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Wednesday, 15 October 2008
Page: 9247


Mr PEARCE (6:26 PM) —Madam Deputy Speaker, on indulgence, can I just start by welcoming my family to the gallery this evening. It is wonderful to see them here. The Financial System Legislation Amendment (Financial Claims Scheme and Other Measures) Bill 2008 and cognate bills are important. After all, it has been the Leader of the Opposition who has shown real leadership on these matters, after demanding that the government provide a broad deposit guarantee and shore up Australia’s banks by underwriting wholesale bank funding. So we are pleased that the government now agree with us and have introduced these bills. Mind you, I do have to say that it did take some time for the government to come on side with our recommendations, and it is good to see them finally adopt the Leader of the Opposition’s proposal.

There are three broad objectives of the bills before the House: the guarantee of all deposits offered by ADIs, or authorised deposit-taking institutions; a general insurance guarantee protecting policyholders; and an expansion of the powers of the Australian Prudential Regulation Authority in relation to general insurance. Before the election, the government wanted to disband APRA and merge it with the Australian Securities and Investments Commission. I am sure now, with the benefit of hindsight, that the government is very glad that it did not decide to interrupt the regulatory, business and prudential framework of Australia. APRA, of course, would not even exist if it were not for the coalition establishing it following the Wallace inquiry in 1998. I am sure, Madam Deputy Speaker, that, like me, you could not even begin to imagine the train wreck that would be Australia’s financial service industry today without that essential regulatory role that APRA has performed over the years. The guarantee of wholesale borrowing that is a part of this package has not been presented at this stage. We understand that is awaiting some further advice from the Attorney-General’s Department.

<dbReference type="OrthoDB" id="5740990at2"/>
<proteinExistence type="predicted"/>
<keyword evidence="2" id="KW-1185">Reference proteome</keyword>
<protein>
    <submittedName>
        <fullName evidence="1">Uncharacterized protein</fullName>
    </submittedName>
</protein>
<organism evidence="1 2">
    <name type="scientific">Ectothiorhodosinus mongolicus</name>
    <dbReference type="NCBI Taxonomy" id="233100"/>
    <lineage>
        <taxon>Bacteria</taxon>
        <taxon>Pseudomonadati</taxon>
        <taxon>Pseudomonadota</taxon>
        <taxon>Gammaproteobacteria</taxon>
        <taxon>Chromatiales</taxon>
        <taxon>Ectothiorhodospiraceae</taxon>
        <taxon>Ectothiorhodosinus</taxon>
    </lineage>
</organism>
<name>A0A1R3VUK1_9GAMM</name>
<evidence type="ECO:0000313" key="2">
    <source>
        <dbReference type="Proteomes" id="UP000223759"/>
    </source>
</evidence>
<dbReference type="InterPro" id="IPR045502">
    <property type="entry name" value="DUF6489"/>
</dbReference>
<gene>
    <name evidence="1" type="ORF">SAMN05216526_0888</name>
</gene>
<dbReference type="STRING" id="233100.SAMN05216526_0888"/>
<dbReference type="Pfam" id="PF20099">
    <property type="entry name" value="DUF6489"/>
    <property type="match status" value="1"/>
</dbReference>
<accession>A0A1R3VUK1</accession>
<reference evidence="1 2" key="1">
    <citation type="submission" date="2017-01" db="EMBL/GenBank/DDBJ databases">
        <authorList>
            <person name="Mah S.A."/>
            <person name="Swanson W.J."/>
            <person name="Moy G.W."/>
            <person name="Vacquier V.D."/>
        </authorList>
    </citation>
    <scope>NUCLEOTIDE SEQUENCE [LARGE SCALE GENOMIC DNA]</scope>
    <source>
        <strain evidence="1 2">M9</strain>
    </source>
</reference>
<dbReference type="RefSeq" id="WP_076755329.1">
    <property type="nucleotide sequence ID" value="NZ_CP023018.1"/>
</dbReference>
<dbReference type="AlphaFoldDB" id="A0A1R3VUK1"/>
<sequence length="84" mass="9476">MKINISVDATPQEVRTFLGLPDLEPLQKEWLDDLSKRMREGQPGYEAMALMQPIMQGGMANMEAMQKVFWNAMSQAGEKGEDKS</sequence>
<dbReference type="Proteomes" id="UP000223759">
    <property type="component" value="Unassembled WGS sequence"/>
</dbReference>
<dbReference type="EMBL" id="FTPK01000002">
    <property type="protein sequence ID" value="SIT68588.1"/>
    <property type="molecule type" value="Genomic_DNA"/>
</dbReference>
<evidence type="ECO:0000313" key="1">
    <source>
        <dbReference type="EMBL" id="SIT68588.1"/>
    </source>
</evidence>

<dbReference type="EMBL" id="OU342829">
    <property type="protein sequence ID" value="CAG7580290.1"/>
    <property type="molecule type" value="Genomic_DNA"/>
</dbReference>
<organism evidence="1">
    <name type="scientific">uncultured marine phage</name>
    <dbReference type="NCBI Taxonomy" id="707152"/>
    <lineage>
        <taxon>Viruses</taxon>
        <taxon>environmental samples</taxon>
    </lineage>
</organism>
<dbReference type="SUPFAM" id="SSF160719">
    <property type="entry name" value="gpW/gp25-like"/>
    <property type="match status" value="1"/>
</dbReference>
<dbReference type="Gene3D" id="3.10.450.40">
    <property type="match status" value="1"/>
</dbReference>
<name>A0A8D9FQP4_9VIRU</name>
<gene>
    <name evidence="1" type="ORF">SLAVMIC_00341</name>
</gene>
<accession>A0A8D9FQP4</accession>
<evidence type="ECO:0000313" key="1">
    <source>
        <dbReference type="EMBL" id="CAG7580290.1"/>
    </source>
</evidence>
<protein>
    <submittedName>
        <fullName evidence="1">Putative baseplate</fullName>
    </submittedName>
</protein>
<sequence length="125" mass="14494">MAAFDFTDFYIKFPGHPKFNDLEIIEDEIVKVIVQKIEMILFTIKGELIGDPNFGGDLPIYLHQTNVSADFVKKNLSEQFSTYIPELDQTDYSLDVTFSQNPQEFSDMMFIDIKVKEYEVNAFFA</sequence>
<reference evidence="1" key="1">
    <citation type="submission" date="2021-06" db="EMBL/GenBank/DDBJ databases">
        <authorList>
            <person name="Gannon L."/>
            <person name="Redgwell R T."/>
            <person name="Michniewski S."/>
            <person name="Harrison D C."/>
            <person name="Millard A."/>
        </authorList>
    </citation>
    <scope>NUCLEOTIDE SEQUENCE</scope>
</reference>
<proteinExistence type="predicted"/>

To the first area, the guarantee of ADIs: this is a new element of the ADI deposit guarantee. We already have an early access facility for depositors where depositors in a failed ADI are granted timely access. If an ADI fails at the moment, the process prioritises the deposit of funds above other claims during the liquidation process. However, there are no provisions for the timely release of depositors’ funds. So what this measure will do is allow APRA to speedily dispense deposited funds to customers of ADIs through Reserve Bank of Australia issued cheques or APRA established bank accounts with another ADI. Once the payments are made, APRA will be able to recoup funds expended by way of, I guess, standing in the shoes of the failed ADI through the liquidation process. A levy to retire costs incurred by APRA where the costs are not recoupable may be established. These provisions are subject to review in three years from now and, in the interim, any public ambiguity about the banking system should now be eradicated. Wholesale and retail customers will be covered, provided their institution is an ADI, so we welcome the fact that the government has now adopted our position on banking guarantees.